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Senate opposition seeks probe of Chinese aircraft visits in Davao

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By Hannah Torregoza

The Senate minority bloc has filed a resolution calling for an investigation into the successive “technical stops” of Chinese military aircraft in Davao City’s airport facilities.

Senate of the Philippines / Manila Bulletin

Senate of the Philippines / Manila Bulletin

The five-page Senate Resolution No. 779 seeks to determine whether it has violated the constitutional prohibition on the presence of foreign troops in the country.

The resolution was signed by Senate minority leader Franklin Drilon, Senators Leila de Lima, Paolo (Bam)Aquino IV, Francis (Kiko) Pangilinan, Risa Hontiveros and Antonio Trillanes IV.

In filing the resolution, the lawmakers said it is imperative to find out from the Department of National Defense (DND) and the Armed Forces of the Philippines (AFP) if such arrangement with the Chinese government is covered by any treaty or any legally-binding agreement.

“The successive occurrence of Chinese military planes making technical stops in Davao City raises the question of whether the Constitution’s proscription against the presence of foreign troops in the country is being violated by the Duterte administration,” they stated in the resolution.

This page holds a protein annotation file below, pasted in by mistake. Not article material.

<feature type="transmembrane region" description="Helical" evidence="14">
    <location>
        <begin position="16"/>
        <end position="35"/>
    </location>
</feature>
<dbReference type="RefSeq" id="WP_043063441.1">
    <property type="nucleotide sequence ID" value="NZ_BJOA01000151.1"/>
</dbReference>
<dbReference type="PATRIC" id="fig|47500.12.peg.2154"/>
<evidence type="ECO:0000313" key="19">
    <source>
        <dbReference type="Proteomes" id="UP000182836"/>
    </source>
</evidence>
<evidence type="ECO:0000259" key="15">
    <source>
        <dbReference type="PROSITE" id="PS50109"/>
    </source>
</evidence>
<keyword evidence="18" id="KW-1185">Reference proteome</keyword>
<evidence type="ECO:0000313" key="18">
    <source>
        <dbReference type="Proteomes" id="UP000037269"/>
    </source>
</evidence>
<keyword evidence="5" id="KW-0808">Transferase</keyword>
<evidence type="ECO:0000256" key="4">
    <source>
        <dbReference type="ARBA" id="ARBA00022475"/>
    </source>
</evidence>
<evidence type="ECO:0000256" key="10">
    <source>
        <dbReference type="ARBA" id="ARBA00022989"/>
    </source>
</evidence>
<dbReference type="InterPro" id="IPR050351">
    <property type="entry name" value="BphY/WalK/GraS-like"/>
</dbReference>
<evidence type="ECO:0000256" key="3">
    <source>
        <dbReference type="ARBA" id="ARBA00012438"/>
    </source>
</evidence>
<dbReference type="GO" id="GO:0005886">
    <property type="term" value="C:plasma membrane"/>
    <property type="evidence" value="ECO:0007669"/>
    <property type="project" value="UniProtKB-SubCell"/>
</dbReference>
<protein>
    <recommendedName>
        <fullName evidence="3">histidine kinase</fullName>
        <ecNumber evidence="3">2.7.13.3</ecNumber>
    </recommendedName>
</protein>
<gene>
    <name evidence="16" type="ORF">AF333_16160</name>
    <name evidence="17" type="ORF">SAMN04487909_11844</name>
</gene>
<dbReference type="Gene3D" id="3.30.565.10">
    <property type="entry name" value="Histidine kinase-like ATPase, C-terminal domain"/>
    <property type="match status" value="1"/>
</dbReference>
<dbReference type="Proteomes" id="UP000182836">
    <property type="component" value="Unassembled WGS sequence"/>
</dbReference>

“The circumstances of the Chinese military aircraft landing in Davao is giving rise to speculations that the use by the Chinese military of Davao City’s airport facilities is a personal favor granted by the President to China,” they stated in the document.

Last June 8, a Chinese military plane reportedly landed at the Davao City International Airport purportedly to “refuel.”

Special Assistant to the President Christopher (Bong) Go, said the landing of the Chinese aircraft was “received, processed and cleared” by the concerned Philippine government agencies.

Another Chinese aircraft was allowed to land and refuel in Davao City on June 24, prompting Duterte’s spokesperson Harry Roque to assure the public that the necessary protocols were followed in the latest “technical stop” of the foreign plane.

But a source from the Philippine Military Academy (PMA), according to Trillanes, has said that it was not the first time that a Chinese plane landed in Davao City.

They said this raises questions whether protocols were followed and whether there “is an apparent attempt to conceal the incident from the public.”

The opposition senators said the Senate should conduct an investigation in view of China’s aggressive island-building and militarization in the West Philippine Sea as well as domination and control over Scarborough Shoal.

They also wanted to find out whether the approval or acquiescence of the President alone to the presence of foreign military aircraft, troops or naval vessels within the Philippine territory is enough to permit or allow their presence.

“There is a need to clarify the role of the DND and the AFP in approving, monitoring, and overseeing the transit, passage, presence, and use of the Philippine facilities by foreign military aircraft,” they said.

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